As we celebrate our fifth anniversary, we look back at some of the neighborhood’s favorite daughters and sons. Writer Andi Agnew profiles Zach Loevtt, first interviewed by Find It In Fondrenâ„¢ in September 2013.
It’s his day off work at Sneaky Beans, but Zach Lovett kindly makes me the same coffee drink he is having – an iced caramel latte. “I like to keep it simple,” he says.
For the last few years, Lovett has been working here and pursuing music. He and his twin brother, Dylan, formed the band, Young Valley, along with friends Spencer Thomas and Carson Braymer in 2013. For a time, though, Zach flew solo, making a name for himself as early as 2007, playing open mic nights at Fenians at the age of 15. Spencer, Carson and Dylan all played out, too, under their own names, and, with Zach in a band called Dandy and The Lions at Delta State.
In the summer of 2013, as Zach’s musical star began to rise, his brother and band mates took notice. But after a group writing session or two, planning to make a record for Zach, they quickly realized, “we needed to make it more of a band sound,” Dylan noted.
Having released their debut album in 2014, Young Valley didn’t just stay local – they embarked on an extensive tour of the U. S. and Canada. “We went from Jackson to Hattiesburg, up to Memphis, and then steadily in a strange diagonal line all the way up to Vancouver. Some of my favorites would have to be Boise, Idaho, which is gorgeous! Seattle was great… Portland was very Portland. There were a couple of very weird things that happened, I’m not going to go into them, but one was a very Portland experience,” Lovett says with a chuckle.
“It’s been a great thing for us to have the album under our wing… we’re still so stoked because the whole thing was Jackson-made, except printing.” In addition to the album and tour, Young Valley made a music video for their song “The Fly” with producer/director Drew McKercher. The video went on to win “Best Music Video” at the Crossroads Film Festival in April of 2015. “Drew’s awesome; I think we’re going to do another one,” Lovett says. “It was so fun… we just did it in Drew’s carport, with Carson’s old Mustang in front of a green screen… Sarah (McKercher, Drew’s wife) would come out and jump on the hood to make it look like we were moving, and they would throw things into the window of the car… it was nuts.”
Being part of the Sneaky Beans “family” has contributed greatly to Lovett’s personal growth and also the success of the band. “If it wasn’t for Byron (Knight, owner of Sneaky Beans), I wouldn’t have anything to do musically in this town at all, and I attribute that to working here. Fondren’s the hub, and Sneaky Beans is the hub within that hub; there’s no getting around that. Everybody comes in here – anybody I needed to meet for anything that I needed or wanted to do, I met them from working here. That made what I wanted to do so easy… it’s opened every single door that I needed to walk through. What’s crazy is I worry I’ve walked through every door that I can now; we’re wondering what we do next. But we can’t stop here. You can’t just get up and leave.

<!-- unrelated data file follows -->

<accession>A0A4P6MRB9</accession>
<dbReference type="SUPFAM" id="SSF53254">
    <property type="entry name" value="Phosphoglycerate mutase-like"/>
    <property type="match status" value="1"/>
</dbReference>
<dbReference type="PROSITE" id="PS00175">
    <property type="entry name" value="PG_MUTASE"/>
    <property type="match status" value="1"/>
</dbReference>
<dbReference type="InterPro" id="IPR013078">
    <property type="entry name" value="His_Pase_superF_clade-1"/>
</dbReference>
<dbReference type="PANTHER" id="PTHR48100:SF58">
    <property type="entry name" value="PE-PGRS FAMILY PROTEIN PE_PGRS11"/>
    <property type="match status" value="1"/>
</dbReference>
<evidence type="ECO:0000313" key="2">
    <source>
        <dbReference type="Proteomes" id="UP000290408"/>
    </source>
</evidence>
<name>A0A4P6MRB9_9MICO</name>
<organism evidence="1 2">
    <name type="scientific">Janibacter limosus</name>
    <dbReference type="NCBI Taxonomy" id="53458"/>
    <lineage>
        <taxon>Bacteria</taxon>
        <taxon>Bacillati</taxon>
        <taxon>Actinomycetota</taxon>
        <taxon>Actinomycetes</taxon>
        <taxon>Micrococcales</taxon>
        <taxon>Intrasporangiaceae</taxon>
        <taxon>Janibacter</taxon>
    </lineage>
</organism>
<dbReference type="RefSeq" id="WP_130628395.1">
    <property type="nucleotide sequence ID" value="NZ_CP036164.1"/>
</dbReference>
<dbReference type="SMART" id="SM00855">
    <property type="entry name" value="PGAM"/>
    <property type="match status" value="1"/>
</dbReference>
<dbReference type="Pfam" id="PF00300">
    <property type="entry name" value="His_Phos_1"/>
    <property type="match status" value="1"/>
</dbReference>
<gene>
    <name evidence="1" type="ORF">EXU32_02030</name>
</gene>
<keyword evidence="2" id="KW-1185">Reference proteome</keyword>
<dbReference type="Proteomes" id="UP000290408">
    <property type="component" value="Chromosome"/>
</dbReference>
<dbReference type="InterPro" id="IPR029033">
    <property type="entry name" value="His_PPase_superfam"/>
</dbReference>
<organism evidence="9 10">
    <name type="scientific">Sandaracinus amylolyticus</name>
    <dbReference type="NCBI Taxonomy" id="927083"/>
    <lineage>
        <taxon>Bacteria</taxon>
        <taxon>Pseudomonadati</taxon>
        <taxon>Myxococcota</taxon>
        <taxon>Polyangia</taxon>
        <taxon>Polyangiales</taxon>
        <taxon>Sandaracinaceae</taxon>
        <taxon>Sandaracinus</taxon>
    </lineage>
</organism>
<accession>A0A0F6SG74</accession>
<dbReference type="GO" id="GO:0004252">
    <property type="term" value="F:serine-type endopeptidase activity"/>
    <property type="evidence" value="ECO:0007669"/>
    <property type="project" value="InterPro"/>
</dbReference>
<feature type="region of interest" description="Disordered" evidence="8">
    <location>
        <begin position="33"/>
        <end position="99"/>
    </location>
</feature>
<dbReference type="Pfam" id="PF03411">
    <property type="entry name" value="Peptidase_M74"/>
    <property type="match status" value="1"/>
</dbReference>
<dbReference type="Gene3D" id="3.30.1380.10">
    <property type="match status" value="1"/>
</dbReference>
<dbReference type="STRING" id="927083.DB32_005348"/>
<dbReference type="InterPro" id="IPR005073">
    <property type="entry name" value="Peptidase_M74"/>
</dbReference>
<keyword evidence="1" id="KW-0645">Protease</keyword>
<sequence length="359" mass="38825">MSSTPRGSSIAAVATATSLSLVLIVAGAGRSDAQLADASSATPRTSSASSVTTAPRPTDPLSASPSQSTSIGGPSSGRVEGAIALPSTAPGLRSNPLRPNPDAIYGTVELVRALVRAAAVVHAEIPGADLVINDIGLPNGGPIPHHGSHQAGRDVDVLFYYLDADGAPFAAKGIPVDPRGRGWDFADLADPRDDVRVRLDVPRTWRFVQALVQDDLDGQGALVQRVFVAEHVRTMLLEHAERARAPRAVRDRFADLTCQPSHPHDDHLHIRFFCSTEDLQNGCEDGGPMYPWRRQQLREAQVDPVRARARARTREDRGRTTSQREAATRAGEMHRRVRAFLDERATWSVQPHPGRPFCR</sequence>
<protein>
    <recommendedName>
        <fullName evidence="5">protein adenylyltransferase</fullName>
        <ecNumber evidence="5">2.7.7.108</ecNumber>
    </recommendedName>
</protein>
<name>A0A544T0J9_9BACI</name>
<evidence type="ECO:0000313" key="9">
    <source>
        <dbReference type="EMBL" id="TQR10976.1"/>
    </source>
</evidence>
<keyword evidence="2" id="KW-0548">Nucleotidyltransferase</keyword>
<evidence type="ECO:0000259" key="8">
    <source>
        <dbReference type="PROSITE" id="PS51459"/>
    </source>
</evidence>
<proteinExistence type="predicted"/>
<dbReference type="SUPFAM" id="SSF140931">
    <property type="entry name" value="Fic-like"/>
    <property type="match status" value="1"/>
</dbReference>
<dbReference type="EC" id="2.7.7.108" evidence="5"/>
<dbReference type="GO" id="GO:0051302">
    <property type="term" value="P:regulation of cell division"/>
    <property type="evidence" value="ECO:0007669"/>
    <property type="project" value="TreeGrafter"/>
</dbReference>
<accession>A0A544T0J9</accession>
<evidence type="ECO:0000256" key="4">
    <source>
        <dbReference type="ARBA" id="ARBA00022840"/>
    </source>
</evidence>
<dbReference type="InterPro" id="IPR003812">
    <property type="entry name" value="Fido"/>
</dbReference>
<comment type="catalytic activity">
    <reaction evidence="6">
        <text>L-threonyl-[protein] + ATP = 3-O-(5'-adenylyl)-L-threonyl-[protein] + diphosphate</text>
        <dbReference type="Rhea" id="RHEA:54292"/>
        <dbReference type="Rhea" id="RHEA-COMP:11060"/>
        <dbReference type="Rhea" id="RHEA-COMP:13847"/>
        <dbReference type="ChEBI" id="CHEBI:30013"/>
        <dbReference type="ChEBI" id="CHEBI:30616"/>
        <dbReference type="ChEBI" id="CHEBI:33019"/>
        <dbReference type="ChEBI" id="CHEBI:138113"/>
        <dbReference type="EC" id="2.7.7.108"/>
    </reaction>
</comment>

We’ve asked ourselves, “Do we have to move to a bigger city?’ But I think you can do it from a centralized location if you work hard enough at it.” Lovett hopes Young Valley has had an impact on the local music scene, especially with younger people. Lovett started out at age 15 performing at open mic nights. “I looked up to Taylor Hildebrand so much, and now he’s my buddy, we’re friends. That’s nuts to me. I would hope we could have the same impact on some younger people. The band is about to start doing some stuff with a show choir that Dylan and I used to be part of – teaching the kids how to play instruments and stuff like that… I’m really excited about having that kind of hands-on opportunity to make an impact.”
Young Valley might hit the road again soon, but they are mostly focused on putting out new music these days. “We’ve had a whole full-length album’s worth of songs since the first record came out,” Lovett says. The band recently opened for Lucero in Hattiesburg “Some really cool stuff may come of that… we may do a record with the help of some of those guys. Until then, we’re talking about doing an EP up at Dial Back Studios in Water Valley.”
Lovett’s “local first” attitude is contagious. “I hope people listen to our record and dig it, and say, ‘Holy hell, all this was done in Jackson?!’ I’m very vocal about that – every single thing we did for the record, it was done here. We know so many talented people that do everything – if we ever need an artist, if we need someone to do a website, to do a write-up… we’ve built the relationships in this building and on this block. If you ever think it can’t be done from Jackson, Mississippi, you’re wrong.”